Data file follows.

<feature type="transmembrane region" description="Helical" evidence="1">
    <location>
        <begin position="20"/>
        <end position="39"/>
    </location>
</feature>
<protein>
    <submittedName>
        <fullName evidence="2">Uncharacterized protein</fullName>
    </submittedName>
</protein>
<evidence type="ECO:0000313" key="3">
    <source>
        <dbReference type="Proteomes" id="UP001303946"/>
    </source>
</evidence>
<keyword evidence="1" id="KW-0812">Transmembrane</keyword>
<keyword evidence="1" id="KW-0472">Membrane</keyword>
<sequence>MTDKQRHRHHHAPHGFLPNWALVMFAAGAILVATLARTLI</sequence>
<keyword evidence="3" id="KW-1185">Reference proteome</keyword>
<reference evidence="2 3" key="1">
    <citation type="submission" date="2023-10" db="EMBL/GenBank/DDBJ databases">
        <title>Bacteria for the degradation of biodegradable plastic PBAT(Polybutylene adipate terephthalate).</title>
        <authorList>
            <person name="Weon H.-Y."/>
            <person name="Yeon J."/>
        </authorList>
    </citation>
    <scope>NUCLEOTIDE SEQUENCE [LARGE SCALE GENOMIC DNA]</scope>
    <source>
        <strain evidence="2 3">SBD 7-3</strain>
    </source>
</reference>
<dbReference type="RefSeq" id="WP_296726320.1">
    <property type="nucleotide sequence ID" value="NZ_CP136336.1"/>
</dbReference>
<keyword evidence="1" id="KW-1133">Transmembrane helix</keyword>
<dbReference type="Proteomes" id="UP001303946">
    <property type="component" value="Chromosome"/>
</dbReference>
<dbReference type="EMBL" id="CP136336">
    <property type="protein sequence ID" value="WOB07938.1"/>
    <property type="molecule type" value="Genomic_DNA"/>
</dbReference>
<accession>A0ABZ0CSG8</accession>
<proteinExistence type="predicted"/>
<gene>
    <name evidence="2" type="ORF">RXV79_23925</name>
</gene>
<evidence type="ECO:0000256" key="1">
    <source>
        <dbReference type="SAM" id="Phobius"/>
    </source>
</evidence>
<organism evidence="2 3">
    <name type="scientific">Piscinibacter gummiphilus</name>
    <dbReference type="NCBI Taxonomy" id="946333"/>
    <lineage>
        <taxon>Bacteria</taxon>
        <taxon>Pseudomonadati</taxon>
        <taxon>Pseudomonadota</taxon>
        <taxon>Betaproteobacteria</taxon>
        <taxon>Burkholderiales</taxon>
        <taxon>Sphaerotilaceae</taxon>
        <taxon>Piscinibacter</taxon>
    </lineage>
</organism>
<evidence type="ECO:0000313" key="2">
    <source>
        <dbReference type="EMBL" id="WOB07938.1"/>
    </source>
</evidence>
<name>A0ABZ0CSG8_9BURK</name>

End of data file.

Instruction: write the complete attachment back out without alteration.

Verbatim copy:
<feature type="transmembrane region" description="Helical" evidence="1">
    <location>
        <begin position="20"/>
        <end position="39"/>
    </location>
</feature>
<protein>
    <submittedName>
        <fullName evidence="2">Uncharacterized protein</fullName>
    </submittedName>
</protein>
<evidence type="ECO:0000313" key="3">
    <source>
        <dbReference type="Proteomes" id="UP001303946"/>
    </source>
</evidence>
<keyword evidence="1" id="KW-0812">Transmembrane</keyword>
<keyword evidence="1" id="KW-0472">Membrane</keyword>
<sequence>MTDKQRHRHHHAPHGFLPNWALVMFAAGAILVATLARTLI</sequence>
<keyword evidence="3" id="KW-1185">Reference proteome</keyword>
<reference evidence="2 3" key="1">
    <citation type="submission" date="2023-10" db="EMBL/GenBank/DDBJ databases">
        <title>Bacteria for the degradation of biodegradable plastic PBAT(Polybutylene adipate terephthalate).</title>
        <authorList>
            <person name="Weon H.-Y."/>
            <person name="Yeon J."/>
        </authorList>
    </citation>
    <scope>NUCLEOTIDE SEQUENCE [LARGE SCALE GENOMIC DNA]</scope>
    <source>
        <strain evidence="2 3">SBD 7-3</strain>
    </source>
</reference>
<dbReference type="RefSeq" id="WP_296726320.1">
    <property type="nucleotide sequence ID" value="NZ_CP136336.1"/>
</dbReference>
<keyword evidence="1" id="KW-1133">Transmembrane helix</keyword>
<dbReference type="Proteomes" id="UP001303946">
    <property type="component" value="Chromosome"/>
</dbReference>
<dbReference type="EMBL" id="CP136336">
    <property type="protein sequence ID" value="WOB07938.1"/>
    <property type="molecule type" value="Genomic_DNA"/>
</dbReference>
<accession>A0ABZ0CSG8</accession>
<proteinExistence type="predicted"/>
<gene>
    <name evidence="2" type="ORF">RXV79_23925</name>
</gene>
<evidence type="ECO:0000256" key="1">
    <source>
        <dbReference type="SAM" id="Phobius"/>
    </source>
</evidence>
<organism evidence="2 3">
    <name type="scientific">Piscinibacter gummiphilus</name>
    <dbReference type="NCBI Taxonomy" id="946333"/>
    <lineage>
        <taxon>Bacteria</taxon>
        <taxon>Pseudomonadati</taxon>
        <taxon>Pseudomonadota</taxon>
        <taxon>Betaproteobacteria</taxon>
        <taxon>Burkholderiales</taxon>
        <taxon>Sphaerotilaceae</taxon>
        <taxon>Piscinibacter</taxon>
    </lineage>
</organism>
<evidence type="ECO:0000313" key="2">
    <source>
        <dbReference type="EMBL" id="WOB07938.1"/>
    </source>
</evidence>
<name>A0ABZ0CSG8_9BURK</name>